Trials and Tribulations of Commercial Olive Oil Production in the U.K.

The United Kingdom might not be the first location for a commercial olive grove that springs to mind, but Neil Davy, proprietor of Huggit’s Farm in Kent, has other ideas.

Kent, a county in the south of England, has one of the warmest and driest climates in the country. And this is one of the reasons Mr. Davy is confident that olive trees might just have a better than average chance of thriving in an area that’s known as ‘The Garden of England.’

The trees chosen are a mixture of both self-fertile and pollinators, with the idea that this will help to increase the amount of oil yielded from the fruits. All have been specifically planted because of their resilience to the cold, as well as other considerations such as oil content, distinct flavors and resistance to disease. The varieties of olive trees include Frantoio, Picholine and Pendolino.

Snow and Gales

Huggit’s Farm’s olive tree venture began in 2010. After some initial test planting of trees, the winter of 2010/11 proved to be unseasonably harsh, with snow blanketing the countryside. This was followed by a dry and warm summer, and this winter has, so far, been extremely mild.

However, the biggest concern is the stress caused to the trees by wind. The site is located next to ancient sea cliffs and already this winter has been battered by winds of up to 60 mph.

But, as Mr. Davy says, “Although wanting all our trees to thrive, we are really hoping that as we conduct our trials, Mother Nature delivers the worst she can muster to put the trees through their paces.”

“Of the six cultivars we have planted, a couple of trees do look to be struggling, some Leccino and Frantoios particularly. However, other trees of the same cultivar are thriving, so we draw some consolation that it may be those individual trees, rather than the variety, that could struggle.”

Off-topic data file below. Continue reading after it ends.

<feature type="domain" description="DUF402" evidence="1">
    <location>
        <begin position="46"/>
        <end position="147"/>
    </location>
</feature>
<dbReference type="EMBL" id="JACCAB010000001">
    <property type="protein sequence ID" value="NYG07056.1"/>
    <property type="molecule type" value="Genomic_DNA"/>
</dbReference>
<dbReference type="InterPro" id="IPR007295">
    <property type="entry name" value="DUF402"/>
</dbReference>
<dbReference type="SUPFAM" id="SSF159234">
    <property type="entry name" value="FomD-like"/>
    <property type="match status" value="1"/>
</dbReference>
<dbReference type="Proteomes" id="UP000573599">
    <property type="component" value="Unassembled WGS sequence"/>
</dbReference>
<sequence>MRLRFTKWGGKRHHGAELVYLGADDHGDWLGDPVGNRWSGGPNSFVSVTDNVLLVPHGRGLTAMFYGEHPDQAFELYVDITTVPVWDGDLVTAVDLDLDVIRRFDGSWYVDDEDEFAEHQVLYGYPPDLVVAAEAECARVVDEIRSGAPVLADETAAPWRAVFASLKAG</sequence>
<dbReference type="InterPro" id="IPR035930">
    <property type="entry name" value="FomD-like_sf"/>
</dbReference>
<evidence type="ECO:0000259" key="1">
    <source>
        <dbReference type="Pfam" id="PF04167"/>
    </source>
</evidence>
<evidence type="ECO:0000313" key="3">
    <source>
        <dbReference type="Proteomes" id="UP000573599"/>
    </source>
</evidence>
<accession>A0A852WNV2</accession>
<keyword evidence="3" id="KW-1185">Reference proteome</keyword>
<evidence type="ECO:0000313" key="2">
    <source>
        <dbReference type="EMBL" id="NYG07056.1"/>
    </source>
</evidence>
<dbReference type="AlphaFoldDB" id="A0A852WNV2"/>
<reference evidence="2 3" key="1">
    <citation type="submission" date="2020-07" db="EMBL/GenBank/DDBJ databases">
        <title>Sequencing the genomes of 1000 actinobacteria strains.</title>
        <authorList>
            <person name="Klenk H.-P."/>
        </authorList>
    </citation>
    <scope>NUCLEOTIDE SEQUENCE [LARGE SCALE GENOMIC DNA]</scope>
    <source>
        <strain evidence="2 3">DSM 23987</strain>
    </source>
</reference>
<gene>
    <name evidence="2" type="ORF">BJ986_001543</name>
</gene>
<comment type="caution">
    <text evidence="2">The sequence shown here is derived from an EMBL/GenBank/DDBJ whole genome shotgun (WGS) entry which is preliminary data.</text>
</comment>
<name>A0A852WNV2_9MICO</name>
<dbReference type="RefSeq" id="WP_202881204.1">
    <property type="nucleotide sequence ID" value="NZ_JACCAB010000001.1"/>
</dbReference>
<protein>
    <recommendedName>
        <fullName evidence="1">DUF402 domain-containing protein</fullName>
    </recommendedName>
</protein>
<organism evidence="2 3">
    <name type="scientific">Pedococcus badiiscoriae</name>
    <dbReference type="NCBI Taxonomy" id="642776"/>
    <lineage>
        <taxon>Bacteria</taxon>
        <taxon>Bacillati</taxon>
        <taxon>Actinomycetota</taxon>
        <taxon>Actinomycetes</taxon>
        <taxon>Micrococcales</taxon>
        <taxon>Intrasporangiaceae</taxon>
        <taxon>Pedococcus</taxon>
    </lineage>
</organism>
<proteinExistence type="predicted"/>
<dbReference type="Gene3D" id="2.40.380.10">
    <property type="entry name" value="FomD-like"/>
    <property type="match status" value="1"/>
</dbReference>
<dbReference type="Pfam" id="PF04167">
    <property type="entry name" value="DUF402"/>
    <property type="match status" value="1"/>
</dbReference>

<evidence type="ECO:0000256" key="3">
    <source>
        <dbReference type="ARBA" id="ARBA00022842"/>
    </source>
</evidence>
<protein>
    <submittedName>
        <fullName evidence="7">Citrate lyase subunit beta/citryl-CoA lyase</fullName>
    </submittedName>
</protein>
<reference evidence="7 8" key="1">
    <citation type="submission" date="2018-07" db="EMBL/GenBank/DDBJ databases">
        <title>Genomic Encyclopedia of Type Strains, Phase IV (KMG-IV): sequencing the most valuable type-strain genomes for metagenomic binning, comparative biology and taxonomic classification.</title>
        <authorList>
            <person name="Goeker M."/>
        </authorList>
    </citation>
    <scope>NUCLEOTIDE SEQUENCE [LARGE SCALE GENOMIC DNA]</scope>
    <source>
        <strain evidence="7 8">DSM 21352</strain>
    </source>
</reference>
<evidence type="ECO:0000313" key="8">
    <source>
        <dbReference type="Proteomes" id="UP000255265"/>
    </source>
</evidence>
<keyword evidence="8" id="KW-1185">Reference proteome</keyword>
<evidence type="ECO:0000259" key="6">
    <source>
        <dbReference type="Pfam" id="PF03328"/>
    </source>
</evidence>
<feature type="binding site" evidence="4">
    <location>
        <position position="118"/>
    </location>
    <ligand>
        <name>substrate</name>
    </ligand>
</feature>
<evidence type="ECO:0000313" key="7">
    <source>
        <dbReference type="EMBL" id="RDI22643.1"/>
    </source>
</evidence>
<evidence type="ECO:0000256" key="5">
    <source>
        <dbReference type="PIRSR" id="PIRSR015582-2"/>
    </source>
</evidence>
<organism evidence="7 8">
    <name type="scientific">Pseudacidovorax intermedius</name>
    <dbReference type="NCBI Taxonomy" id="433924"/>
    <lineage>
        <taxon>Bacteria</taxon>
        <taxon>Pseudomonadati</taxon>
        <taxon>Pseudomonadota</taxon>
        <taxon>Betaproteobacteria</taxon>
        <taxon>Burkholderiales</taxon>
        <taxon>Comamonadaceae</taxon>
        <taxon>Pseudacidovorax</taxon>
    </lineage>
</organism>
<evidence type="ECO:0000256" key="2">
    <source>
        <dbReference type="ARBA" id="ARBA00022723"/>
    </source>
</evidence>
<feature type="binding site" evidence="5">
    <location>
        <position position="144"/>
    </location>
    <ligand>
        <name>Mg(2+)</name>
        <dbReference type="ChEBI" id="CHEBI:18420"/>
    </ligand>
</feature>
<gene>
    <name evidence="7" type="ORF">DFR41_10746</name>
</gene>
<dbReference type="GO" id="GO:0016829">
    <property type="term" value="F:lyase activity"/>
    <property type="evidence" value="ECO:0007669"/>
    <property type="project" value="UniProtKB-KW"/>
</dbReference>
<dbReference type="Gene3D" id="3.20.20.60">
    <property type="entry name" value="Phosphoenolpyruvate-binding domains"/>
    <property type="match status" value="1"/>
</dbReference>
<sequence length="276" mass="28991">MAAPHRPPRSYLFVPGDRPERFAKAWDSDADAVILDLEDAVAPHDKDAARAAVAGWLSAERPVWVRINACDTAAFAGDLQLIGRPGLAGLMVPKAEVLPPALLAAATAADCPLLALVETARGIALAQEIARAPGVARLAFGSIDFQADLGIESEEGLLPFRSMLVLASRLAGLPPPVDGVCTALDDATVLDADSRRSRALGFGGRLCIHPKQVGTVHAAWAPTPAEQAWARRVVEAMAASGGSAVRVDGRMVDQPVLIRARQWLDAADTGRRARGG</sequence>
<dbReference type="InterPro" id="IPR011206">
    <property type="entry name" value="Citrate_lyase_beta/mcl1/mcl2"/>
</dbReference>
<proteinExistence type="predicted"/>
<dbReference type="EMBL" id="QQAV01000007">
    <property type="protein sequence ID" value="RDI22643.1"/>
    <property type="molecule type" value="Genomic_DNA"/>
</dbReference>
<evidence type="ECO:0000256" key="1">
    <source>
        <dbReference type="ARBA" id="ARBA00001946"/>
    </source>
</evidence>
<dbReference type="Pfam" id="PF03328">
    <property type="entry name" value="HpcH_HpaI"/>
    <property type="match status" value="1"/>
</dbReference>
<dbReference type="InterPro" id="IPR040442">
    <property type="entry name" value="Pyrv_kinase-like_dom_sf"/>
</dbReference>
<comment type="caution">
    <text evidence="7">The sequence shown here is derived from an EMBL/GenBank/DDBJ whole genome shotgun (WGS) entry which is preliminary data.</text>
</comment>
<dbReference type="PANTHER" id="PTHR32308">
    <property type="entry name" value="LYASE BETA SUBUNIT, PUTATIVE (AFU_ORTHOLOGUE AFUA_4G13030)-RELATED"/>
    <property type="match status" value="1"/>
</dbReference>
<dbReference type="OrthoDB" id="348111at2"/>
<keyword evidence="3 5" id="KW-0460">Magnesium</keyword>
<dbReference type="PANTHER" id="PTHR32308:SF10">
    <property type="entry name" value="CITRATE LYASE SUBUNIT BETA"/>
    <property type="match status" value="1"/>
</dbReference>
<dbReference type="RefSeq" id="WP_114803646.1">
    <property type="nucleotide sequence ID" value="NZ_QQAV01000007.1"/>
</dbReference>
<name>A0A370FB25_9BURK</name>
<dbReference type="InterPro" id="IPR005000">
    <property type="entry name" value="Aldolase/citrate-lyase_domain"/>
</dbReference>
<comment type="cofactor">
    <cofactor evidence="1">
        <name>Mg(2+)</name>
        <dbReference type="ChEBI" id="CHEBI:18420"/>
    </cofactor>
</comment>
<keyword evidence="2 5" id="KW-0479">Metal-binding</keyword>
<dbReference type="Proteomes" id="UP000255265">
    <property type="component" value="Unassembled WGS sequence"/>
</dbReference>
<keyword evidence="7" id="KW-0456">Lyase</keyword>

Of course, only time will tell if the trees will manage to thrive here. Climate change is very real, and the UK is growing crops that once would never have been considered a possibility. So if the experiment goes to plan, it appears that olive groves, once a sight only seen in Mediterranean climates, could well become a permanent feature of the English countryside.


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This article was last updated January 3, 2015 - 12:35 PM (GMT-5)

  • Tina C.

    It looks like a beautiful landscape. Good luck! I’m looking forward to reading more on this interesting experiment.

    • Neil

      Thank You!

  • AMM

    Mark Diacono, an environmental consultant in Devon, did it back in 2006

    • Neil

      Yes, Mark did, and he’s been very supportive and helpful as we conduct our trials. He’s a great resource for anyone attempting to grow ‘climate change crops’ in Britain.

  • David

    Why bother trying to grow olives here when there is a total glut of olive oil already from Spain and Italy. I say better to plant fruit trees that are indigenous to Kent

    • Neil

      You are right David, there is a glut of oil coming in from Spain and Italy; poor quality oil. On a small scale we do already grow fruit trees that are indigenous to Kent, but this particular part of the farm won’t support those fruit trees, and in many cases there are is is over-supply of those crops already in the area. We also take into account increasing demands of consumers to ‘buy British’, expect integrity in the products they buy and know the provenance of the products. All that aside, our passion is for olives, and we take the view life’s too short not to persue your passion, regardless of whether we succeed or fail.

  • Brian

    I agree with David.  There is a problem here in Catalunya with olive oil producers receiving so little for their crop that some have not bothered to harvest their crop this season.  I cannot see any advantage whatsoever in growing olives in the UK.  The planting of indigenous trees would be much more environmentally (and probably economically) friendly